Group warns region is in dire need of humanitarian aid, with at least 200,000 children under age of five acutely malnourished as drought hits southern, central part of nation More

Human Rights Groups Allege Supression of Freedoms in Thailand

Thailand’s military, police have suppressed release of independent report assessing human rights in kingdom during first 100 days of latest coup More

Jennifer Lawrence Contacts FBI After Nude Photos Hacked

'Silver Linings Playbook' actress' photos were posted on image-sharing forum 4chan; Federal Bureau of Investigations is looking into matter More

This forum has been closed.
Comments
     
There are no comments in this forum. Be first and add one

Featured Videos

Your JavaScript is turned off or you have an old version of Adobe's Flash Player. Get the latest Flash player.
Ukraine Schools Resume Classes, Donate to Government Forcesi
X
September 02, 2014 12:58 PM
A new school year has started in Ukraine but thousands of children in the war-torn east are unable to attend because of ongoing clashes with pro-Russia rebels. In Ukraine's capital, patriotic education has become the norm along with donations to support injured security forces fighting to take back rebel-held areas. VOA's Daniel Schearf reports from Kyiv.
Video

Video Ukraine Schools Resume Classes, Donate to Government Forces

A new school year has started in Ukraine but thousands of children in the war-torn east are unable to attend because of ongoing clashes with pro-Russia rebels. In Ukraine's capital, patriotic education has become the norm along with donations to support injured security forces fighting to take back rebel-held areas. VOA's Daniel Schearf reports from Kyiv.
Video

Video US Detainees Want Negotiators for Freedom in North Korea

The three U.S. detainees held in North Korea were permitted to speak with foreign media Monday. The government of Kim Jong Un restricted the topics of the questions, and the interviews in Pyongyang were limited to five minutes. Each of the men asked Washington to send a representative to Pyongyang to secure his release. VOA’s Carolyn Presutti has our story.
Video

Video Internet, Technology Offer New Tools for Journalists

The Internet and rapidly evolving technology is quickly changing how people receive news and how journalists deliver it. There are now more ways to tell a story than ever before. One school in Los Angeles is teaching the next generation of journalists with the help of a state-of-the-art newsroom. Elizabeth Lee has this report.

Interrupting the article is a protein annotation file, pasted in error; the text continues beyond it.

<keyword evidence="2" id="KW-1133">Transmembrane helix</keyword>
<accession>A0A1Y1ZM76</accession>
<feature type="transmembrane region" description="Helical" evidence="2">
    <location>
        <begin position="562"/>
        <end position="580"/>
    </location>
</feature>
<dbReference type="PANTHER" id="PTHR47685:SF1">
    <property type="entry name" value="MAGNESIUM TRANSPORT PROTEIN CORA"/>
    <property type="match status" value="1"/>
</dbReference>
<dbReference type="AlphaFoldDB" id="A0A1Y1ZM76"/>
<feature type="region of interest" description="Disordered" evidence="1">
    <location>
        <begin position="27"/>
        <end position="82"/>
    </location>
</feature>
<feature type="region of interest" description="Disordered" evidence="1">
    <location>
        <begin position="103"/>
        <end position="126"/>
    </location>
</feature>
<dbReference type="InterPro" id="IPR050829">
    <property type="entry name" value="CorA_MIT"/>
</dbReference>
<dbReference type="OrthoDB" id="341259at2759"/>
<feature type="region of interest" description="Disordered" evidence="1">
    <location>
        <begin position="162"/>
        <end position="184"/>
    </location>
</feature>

Video

Video Turkmen From Amerli Describe Survival of IS Siege

Over the past few weeks, hundreds of Shi'ite Turkmen have fled the town of Amerli seeking refuge in the northern city of Kirkuk. Despite recent military gains after U.S. airstrikes that were coordinated with Iraqi and Kurdish forces, the situation remains dire for Amerli’s residents. Sebastian Meyer went to Kirkuk for VOA to speak to those who managed to escape.
Video

Video West Africa Ebola Vaccine Trials Possible by Early 2015

A U.S. health agency is speeding up clinical trials of a possible vaccine against the deadly Ebola virus that so far has killed more than 1,500 people in West Africa. If successful, the next step would be a larger trial in countries where the outbreak is occurring. VOA's Carol Pearson has more.
Video

Video Survivors Commemorate 70th Anniversary of Nazi Liquidation of Jewish Ghetto

When the German Nazi army occupied the Polish city of Lodz in 1939, it marked the beginning of a long nightmare for the Jewish community that once made up one third of the population. Roughly 200,000 people were forced into the Lodz Ghetto. Less than 7,000 survived. As VOA’s Kane Farabaugh reports, some survivors gathered at the Union League Club in Chicago on the 70th anniversary of the liquidation of the Lodz Ghetto to remember those who suffered at the hands of the Nazi regime.
Video

Video Cost to Raise Child in US Continues to Rise

The cost of raising a child in the United States continues to rise. In its latest annual report, the U.S. Department of Agriculture says middle income families with a child born in 2013 can expect to spend more than $240,000 before that child turns 18. And sending that child to college more than doubles that amount. VOA’s Deborah Block visited with a couple with one child in Alexandria, Virginia, to learn if the report reflects their lifestyle.
Video

Video Chaotic Afghan Vote Recount Threatens Nation’s Future

Afghanistan’s troubled presidential election continues to be rocked by turmoil as an audit of the ballots drags on. The U.N. says the recount will not be completed before September 10. Observers say repeated disputes and delays are threatening the orderly transfer of power and could have dangerous consequences. VOA correspondent Meredith Buel reports.

AppleAndroid